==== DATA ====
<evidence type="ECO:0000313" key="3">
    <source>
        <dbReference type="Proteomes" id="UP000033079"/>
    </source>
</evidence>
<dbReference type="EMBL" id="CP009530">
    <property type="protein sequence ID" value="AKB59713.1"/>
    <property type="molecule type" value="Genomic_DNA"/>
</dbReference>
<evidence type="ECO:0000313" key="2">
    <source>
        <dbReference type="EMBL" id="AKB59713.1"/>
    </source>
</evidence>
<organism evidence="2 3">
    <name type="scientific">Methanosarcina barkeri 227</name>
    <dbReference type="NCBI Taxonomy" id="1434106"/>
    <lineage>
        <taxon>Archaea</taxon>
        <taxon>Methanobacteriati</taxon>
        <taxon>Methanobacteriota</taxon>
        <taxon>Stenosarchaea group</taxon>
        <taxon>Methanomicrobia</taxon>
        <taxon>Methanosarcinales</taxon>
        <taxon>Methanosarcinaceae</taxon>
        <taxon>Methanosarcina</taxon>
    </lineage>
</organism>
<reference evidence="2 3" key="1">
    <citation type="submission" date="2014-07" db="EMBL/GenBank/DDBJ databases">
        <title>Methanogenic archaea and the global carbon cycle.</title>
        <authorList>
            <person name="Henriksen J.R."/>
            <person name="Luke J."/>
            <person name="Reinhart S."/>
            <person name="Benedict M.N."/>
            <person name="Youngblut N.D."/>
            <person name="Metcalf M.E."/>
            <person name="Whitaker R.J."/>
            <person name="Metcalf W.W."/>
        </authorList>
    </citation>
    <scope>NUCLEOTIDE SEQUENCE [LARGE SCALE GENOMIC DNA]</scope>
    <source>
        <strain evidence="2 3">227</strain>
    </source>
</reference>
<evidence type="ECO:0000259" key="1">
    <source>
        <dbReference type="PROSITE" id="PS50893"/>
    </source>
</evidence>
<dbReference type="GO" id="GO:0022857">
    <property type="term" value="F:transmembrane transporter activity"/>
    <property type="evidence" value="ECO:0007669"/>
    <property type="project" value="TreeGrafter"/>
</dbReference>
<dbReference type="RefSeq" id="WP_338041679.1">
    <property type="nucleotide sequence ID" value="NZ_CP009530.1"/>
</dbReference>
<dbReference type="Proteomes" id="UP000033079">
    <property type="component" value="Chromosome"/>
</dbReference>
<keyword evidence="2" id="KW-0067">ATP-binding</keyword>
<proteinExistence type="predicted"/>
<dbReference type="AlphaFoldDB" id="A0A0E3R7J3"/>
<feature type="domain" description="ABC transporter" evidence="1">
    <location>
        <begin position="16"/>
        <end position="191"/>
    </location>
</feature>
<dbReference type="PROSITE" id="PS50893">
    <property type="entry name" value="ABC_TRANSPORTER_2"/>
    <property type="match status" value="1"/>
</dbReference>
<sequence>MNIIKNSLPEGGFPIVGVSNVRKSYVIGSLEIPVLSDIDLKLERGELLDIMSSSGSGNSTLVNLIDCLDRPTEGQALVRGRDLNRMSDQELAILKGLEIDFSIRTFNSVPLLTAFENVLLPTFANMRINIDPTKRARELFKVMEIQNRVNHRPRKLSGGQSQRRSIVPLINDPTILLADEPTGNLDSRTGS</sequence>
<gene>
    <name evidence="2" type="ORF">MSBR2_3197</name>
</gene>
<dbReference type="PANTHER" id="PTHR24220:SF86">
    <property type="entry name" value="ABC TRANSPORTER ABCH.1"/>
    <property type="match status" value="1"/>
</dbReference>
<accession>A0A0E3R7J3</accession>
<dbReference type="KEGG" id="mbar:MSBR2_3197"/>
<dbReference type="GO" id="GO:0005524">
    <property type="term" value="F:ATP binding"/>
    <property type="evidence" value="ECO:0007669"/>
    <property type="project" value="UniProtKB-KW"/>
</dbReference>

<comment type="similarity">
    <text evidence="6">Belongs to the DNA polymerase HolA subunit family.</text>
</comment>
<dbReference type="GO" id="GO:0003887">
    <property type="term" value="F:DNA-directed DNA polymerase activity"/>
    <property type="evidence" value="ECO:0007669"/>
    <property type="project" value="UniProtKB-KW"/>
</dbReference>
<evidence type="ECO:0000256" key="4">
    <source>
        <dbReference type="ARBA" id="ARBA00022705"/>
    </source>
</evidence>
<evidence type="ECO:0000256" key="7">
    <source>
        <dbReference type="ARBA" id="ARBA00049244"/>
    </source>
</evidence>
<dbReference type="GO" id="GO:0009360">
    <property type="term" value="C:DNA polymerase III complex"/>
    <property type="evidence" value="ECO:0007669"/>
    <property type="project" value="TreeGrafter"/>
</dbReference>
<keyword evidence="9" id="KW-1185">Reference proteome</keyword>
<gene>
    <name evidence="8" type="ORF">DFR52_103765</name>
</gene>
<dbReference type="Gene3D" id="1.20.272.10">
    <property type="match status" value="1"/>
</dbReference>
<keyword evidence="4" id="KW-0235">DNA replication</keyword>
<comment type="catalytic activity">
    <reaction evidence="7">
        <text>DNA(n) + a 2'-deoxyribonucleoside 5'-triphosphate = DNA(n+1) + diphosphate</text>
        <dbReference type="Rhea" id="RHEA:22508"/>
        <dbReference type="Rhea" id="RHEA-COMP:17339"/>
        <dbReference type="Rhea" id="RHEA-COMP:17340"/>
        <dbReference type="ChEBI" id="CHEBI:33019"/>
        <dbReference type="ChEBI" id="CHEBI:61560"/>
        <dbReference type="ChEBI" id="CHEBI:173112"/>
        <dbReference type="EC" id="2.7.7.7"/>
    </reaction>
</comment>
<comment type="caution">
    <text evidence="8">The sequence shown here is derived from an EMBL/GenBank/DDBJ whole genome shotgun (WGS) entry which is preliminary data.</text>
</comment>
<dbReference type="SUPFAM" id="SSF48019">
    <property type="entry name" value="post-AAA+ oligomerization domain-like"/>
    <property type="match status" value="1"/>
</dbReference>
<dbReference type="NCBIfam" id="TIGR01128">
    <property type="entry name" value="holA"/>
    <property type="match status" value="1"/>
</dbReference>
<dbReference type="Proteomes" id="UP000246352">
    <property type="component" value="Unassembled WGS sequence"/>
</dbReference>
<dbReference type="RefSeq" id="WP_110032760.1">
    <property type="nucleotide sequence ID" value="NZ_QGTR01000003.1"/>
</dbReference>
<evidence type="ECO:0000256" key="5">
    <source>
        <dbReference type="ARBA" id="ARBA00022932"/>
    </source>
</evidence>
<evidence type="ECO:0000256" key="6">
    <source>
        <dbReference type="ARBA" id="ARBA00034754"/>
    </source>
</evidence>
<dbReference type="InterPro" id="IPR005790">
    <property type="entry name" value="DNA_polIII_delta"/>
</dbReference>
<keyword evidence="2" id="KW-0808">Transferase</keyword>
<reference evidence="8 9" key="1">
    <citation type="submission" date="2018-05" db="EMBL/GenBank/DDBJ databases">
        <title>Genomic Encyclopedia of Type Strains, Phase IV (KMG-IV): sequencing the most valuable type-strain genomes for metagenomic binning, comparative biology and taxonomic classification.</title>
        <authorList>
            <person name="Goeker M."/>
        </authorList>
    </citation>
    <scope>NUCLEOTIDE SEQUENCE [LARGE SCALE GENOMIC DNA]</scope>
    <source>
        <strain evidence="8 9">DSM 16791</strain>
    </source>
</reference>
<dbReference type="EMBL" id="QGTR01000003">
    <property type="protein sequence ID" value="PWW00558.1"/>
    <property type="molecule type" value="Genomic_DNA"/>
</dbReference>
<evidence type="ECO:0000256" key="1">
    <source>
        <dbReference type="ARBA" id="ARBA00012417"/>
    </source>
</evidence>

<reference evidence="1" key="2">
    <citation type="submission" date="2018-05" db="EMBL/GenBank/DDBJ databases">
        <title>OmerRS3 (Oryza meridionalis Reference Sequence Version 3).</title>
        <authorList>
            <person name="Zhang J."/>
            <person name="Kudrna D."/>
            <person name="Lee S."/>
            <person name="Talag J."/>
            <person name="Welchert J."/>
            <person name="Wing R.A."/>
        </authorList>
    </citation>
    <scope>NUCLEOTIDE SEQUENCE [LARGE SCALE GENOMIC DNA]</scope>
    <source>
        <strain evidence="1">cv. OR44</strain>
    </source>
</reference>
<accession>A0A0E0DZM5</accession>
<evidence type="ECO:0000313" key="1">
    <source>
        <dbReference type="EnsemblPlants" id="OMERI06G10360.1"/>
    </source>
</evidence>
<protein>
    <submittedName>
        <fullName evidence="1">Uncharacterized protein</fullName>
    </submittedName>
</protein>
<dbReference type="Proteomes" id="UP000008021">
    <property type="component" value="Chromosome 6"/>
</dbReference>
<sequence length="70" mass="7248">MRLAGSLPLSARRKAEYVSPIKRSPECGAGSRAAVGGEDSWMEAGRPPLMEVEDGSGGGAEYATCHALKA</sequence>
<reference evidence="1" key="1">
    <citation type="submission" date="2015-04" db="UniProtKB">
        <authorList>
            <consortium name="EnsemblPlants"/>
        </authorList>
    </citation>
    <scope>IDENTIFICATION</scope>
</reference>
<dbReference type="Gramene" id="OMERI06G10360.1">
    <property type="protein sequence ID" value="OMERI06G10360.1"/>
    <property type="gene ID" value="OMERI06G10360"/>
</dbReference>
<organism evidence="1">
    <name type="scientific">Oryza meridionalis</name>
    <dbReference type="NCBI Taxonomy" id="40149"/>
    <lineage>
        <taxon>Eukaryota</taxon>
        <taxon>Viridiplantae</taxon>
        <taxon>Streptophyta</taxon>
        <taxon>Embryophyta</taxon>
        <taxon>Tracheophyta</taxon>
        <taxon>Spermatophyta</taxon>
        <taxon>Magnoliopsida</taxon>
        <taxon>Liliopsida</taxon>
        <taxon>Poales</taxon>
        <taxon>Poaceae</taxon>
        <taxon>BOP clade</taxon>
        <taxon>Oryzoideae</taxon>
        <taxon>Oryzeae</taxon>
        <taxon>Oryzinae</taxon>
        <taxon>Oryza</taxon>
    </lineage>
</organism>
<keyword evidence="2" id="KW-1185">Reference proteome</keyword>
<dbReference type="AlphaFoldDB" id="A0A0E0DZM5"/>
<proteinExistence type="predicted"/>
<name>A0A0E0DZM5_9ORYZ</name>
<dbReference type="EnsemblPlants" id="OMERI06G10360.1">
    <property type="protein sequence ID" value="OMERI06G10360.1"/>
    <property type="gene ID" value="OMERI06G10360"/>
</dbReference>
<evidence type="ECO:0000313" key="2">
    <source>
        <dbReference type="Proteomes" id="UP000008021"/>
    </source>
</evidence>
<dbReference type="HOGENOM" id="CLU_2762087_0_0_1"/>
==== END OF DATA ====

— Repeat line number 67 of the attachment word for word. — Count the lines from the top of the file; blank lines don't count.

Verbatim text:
<feature type="domain" description="ABC transporter" evidence="1">